It is great to watch. Here's how England can hurt any team: Farrell stayed alive to play scrumhalf as Joe Launchbury went another eight metres in field. Scotland, understandably panicking, conceded a penalty on the ground from the next carry by Joe Marler, again, towards the middle of the pitch.
Farrell landed the 40 metre penalty to make it 40-7 as every point on offer was gratefully snapped up.
This looks very simple (and it is if practiced for a thousand hours).
The width and accuracy of both passes had Joseph coasting into space, as they cover 60 metres in a few seconds.
Scotland were so, so poor but the pass is exactly where the next man wants it.
Ireland will have a long day at the office if they don’t bring a plan to counteract Farrell and Ford. There is a subtlety to Farrell’s out-to-in movement which could open Ireland up if there’s any poor individual reads or body positioning.
So the threat is very real.
For Joseph’s second try I can see Earls staying square and connected, telling Garry Ringrose to hit his man.
On the flip side Scotland really should have exploited England out wide like they did to every other team. Ford’s presence can be exposed in open play after a few phases.
With 17 minutes played, and the game not entirely a lost cause at 17-0 and Scotland back up to 15 players, it looked to me like Jack Nowell came off his wing to ensure Ford didn’t have to tackle a flanker (John Barclay) alone.
Nowell’s hit on Barclay denied an offload and Stuart Hogg a clear run to the line, similar to his try against Ireland, but by coming off his wing Nowell seemed to be helping Ford.
Great teams learn how to turn defeats into motivation in order to win tournaments. Ireland are not the All Blacks so recent results should not be viewed as a crisis. Losing in Murrayfield, while very disappointing, and again in Cardiff merely reinforced the fact that we punch well above our weight in international rugby.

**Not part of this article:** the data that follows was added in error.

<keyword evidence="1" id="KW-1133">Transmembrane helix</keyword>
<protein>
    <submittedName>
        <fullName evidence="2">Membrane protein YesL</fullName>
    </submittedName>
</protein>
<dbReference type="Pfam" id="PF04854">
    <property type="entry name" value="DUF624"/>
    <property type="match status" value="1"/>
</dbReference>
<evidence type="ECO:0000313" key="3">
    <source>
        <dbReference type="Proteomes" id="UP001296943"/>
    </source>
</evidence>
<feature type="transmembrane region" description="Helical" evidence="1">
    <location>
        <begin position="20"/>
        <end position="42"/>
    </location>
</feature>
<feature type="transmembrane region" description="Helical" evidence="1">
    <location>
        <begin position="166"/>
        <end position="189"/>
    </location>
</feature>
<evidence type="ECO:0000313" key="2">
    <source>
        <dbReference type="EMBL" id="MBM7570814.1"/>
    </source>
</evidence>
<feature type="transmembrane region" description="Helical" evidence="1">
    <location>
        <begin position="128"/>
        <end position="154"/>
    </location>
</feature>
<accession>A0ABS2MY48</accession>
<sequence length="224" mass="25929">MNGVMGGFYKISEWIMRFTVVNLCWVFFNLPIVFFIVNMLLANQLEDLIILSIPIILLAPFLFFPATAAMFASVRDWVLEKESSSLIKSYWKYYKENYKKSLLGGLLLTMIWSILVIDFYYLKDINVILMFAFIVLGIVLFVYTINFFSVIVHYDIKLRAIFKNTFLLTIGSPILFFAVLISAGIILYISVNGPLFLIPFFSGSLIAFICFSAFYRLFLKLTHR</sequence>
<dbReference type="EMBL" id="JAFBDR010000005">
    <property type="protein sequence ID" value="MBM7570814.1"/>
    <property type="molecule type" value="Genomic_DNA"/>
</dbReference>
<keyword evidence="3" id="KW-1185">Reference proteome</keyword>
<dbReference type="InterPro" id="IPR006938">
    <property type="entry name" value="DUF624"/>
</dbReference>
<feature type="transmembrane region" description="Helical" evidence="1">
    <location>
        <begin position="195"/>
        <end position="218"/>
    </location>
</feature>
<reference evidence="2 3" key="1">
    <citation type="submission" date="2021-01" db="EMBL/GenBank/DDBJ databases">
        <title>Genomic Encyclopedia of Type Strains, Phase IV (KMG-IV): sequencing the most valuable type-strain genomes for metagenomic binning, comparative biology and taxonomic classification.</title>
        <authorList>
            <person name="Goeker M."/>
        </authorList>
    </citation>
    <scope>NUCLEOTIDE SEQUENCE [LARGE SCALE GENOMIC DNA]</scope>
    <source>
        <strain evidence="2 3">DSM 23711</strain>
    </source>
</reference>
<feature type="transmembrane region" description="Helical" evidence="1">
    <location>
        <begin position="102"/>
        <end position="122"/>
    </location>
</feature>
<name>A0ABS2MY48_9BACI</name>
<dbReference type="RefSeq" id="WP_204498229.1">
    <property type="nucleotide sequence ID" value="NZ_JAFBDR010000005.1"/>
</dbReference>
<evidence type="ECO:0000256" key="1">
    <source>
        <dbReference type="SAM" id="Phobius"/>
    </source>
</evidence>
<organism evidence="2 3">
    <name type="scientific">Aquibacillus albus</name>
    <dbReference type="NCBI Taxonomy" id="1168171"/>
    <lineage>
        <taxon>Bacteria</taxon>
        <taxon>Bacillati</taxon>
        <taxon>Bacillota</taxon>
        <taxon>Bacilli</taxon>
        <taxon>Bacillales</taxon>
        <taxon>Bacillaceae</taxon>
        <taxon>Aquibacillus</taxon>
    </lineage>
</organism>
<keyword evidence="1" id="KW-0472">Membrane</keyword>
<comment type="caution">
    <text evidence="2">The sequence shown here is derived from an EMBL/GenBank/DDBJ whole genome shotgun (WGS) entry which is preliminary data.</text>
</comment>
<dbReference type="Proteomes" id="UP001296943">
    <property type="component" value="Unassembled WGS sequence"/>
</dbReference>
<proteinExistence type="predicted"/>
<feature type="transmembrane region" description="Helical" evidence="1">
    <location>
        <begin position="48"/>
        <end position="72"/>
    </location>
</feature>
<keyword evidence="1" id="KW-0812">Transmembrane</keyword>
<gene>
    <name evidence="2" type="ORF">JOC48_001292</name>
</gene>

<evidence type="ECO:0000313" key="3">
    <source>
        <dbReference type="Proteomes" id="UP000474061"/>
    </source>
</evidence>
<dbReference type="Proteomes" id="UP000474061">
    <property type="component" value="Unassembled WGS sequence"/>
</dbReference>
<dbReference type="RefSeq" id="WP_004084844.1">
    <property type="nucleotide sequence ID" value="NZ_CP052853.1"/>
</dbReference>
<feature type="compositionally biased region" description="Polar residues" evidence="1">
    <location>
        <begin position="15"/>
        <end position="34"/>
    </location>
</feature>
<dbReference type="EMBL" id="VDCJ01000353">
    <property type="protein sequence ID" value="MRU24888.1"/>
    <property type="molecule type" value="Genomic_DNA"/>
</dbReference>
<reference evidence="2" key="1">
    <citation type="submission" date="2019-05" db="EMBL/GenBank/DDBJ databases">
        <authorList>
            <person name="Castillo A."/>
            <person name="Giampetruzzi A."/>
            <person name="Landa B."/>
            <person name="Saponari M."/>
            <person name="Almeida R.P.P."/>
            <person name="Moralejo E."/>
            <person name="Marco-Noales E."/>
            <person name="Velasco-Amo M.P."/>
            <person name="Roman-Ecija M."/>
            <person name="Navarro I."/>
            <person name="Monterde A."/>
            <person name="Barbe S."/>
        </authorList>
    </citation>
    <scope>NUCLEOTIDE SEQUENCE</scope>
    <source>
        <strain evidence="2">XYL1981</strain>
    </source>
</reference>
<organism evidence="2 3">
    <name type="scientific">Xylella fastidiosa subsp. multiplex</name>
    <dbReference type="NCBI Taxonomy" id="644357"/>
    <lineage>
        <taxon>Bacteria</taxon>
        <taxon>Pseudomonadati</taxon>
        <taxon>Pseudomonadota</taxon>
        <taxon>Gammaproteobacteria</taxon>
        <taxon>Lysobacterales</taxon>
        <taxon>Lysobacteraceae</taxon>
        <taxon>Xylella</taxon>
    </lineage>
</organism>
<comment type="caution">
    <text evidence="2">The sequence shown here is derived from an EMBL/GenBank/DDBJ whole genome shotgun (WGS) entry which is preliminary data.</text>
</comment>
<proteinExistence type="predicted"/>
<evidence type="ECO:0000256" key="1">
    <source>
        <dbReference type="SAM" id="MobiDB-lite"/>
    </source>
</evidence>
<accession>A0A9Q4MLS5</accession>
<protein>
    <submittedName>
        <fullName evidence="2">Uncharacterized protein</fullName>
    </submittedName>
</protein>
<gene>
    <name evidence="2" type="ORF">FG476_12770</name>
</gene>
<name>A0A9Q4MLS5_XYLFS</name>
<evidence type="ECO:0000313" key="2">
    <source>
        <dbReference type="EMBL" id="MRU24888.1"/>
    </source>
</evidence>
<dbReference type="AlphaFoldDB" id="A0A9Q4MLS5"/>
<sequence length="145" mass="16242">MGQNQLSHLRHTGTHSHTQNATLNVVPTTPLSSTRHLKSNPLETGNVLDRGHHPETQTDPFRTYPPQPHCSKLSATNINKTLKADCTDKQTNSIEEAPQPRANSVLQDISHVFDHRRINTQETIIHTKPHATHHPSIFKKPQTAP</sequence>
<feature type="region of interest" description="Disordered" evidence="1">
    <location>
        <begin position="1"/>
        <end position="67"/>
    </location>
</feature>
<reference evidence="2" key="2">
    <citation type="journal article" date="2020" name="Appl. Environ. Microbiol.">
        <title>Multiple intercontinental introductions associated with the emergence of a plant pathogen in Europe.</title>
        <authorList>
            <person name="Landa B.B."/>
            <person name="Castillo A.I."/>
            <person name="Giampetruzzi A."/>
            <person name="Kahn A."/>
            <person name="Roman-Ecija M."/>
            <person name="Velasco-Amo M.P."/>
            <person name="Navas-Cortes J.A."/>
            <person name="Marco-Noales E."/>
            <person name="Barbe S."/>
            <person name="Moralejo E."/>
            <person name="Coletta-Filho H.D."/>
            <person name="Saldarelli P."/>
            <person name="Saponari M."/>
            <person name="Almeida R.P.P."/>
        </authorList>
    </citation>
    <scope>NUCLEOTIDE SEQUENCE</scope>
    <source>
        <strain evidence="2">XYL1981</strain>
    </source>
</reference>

England shoehorned Farrell into the 12 position and it worked out for them because Jones can just pick strike runners – like Joseph, Nowell, Elliot Daly andAnthony Watson – outside their dual playmakers.
Ireland don’t have the same array of options.
We, on the other hand, must make do with what we have as we’ve always done. Maybe the next generation of academy graduates coming out of the provincial systems will give us genuine depth in every position but that is a luxury only England and New Zealand currently possess.
I think we need to see Jared Payne on the pitch Saturday evening.
Payne brings a level of composure and rugby intellect, both sides of the ball, which should be utilised. He understands when the opportunity has been created, no matter how small, and steps into first receiver when the moment demands it. This can relieve the emphasis on Johnny having to create so many Irish scores.
International teams that are consistently winning all have a second playmaker.
Frustrate them. Farrell and Ford struggled for long periods when Italy got under their skin with non-rucks. I don’t think we’ll do that but be certain that Joe will have a clever plan.
Scotland scored three tries on Saturday. Italy got two against them.
Hold on to possession long enough in their territory and opportunities will follow. Ireland are well capable of doing this against any team, and Payne provides an attacking alternative when it comes to the creativity Ireland need right now. The pressure of winning the title is off (granted, for both sides). We are in Dublin. It is, still, England.
They are going for a world record of wins. It is really a game of hide and seek.
If Ireland seek out Ford in open field they can hurt England, drag him into the physicality of the game. Every single point will need to be figured out but this should not be a tough final week down in Carton House. Mental focus comes almost automatically as everyone wants a chance at redemption. They don’t need to atone for the general performance in Cardiff, which I thought was more or less up to standard (tough loss to a good team), rather the result.
The most stressful part of the week is already over. Joe would have switched a few players around in training, kept them guessing, worried some of them. That always leads to interesting pitch sessions. Once selection is decided, this group of Irish players will want their last match until June to be remembered for the correct reasons.
There is no need for any new forms of motivation. It’s all there in front of them. Joe will deliver a winning game plan – he always does – and if the players carry it out the Six Nations that no one predicted will end the way we all hoped.